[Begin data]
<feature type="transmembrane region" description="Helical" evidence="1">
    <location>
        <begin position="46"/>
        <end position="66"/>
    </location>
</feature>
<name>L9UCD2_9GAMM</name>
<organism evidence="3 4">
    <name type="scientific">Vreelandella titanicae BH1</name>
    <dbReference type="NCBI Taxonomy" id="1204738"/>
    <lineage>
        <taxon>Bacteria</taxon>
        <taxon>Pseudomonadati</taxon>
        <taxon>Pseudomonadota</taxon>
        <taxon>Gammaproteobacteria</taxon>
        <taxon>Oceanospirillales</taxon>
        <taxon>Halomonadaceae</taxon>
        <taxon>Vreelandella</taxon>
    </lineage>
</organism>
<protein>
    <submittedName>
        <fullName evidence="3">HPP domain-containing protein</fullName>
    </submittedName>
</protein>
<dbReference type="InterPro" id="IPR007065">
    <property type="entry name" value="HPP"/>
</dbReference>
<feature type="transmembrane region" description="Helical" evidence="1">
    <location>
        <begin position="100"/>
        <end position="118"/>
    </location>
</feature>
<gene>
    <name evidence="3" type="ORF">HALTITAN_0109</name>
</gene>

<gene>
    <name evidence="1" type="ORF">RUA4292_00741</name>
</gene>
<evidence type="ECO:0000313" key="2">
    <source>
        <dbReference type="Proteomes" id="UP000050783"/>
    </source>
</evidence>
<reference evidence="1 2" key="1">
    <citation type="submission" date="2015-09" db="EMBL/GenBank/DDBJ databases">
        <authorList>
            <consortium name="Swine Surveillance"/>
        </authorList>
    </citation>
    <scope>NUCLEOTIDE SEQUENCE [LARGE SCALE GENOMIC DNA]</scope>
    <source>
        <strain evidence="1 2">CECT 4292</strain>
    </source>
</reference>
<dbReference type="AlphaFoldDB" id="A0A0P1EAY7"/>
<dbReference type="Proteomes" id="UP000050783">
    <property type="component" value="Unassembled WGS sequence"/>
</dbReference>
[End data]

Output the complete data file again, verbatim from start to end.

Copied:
<feature type="transmembrane region" description="Helical" evidence="1">
    <location>
        <begin position="46"/>
        <end position="66"/>
    </location>
</feature>
<name>L9UCD2_9GAMM</name>
<organism evidence="3 4">
    <name type="scientific">Vreelandella titanicae BH1</name>
    <dbReference type="NCBI Taxonomy" id="1204738"/>
    <lineage>
        <taxon>Bacteria</taxon>
        <taxon>Pseudomonadati</taxon>
        <taxon>Pseudomonadota</taxon>
        <taxon>Gammaproteobacteria</taxon>
        <taxon>Oceanospirillales</taxon>
        <taxon>Halomonadaceae</taxon>
        <taxon>Vreelandella</taxon>
    </lineage>
</organism>
<protein>
    <submittedName>
        <fullName evidence="3">HPP domain-containing protein</fullName>
    </submittedName>
</protein>
<dbReference type="InterPro" id="IPR007065">
    <property type="entry name" value="HPP"/>
</dbReference>
<feature type="transmembrane region" description="Helical" evidence="1">
    <location>
        <begin position="100"/>
        <end position="118"/>
    </location>
</feature>
<gene>
    <name evidence="3" type="ORF">HALTITAN_0109</name>
</gene>

<gene>
    <name evidence="1" type="ORF">RUA4292_00741</name>
</gene>
<evidence type="ECO:0000313" key="2">
    <source>
        <dbReference type="Proteomes" id="UP000050783"/>
    </source>
</evidence>
<reference evidence="1 2" key="1">
    <citation type="submission" date="2015-09" db="EMBL/GenBank/DDBJ databases">
        <authorList>
            <consortium name="Swine Surveillance"/>
        </authorList>
    </citation>
    <scope>NUCLEOTIDE SEQUENCE [LARGE SCALE GENOMIC DNA]</scope>
    <source>
        <strain evidence="1 2">CECT 4292</strain>
    </source>
</reference>
<dbReference type="AlphaFoldDB" id="A0A0P1EAY7"/>
<dbReference type="Proteomes" id="UP000050783">
    <property type="component" value="Unassembled WGS sequence"/>
</dbReference>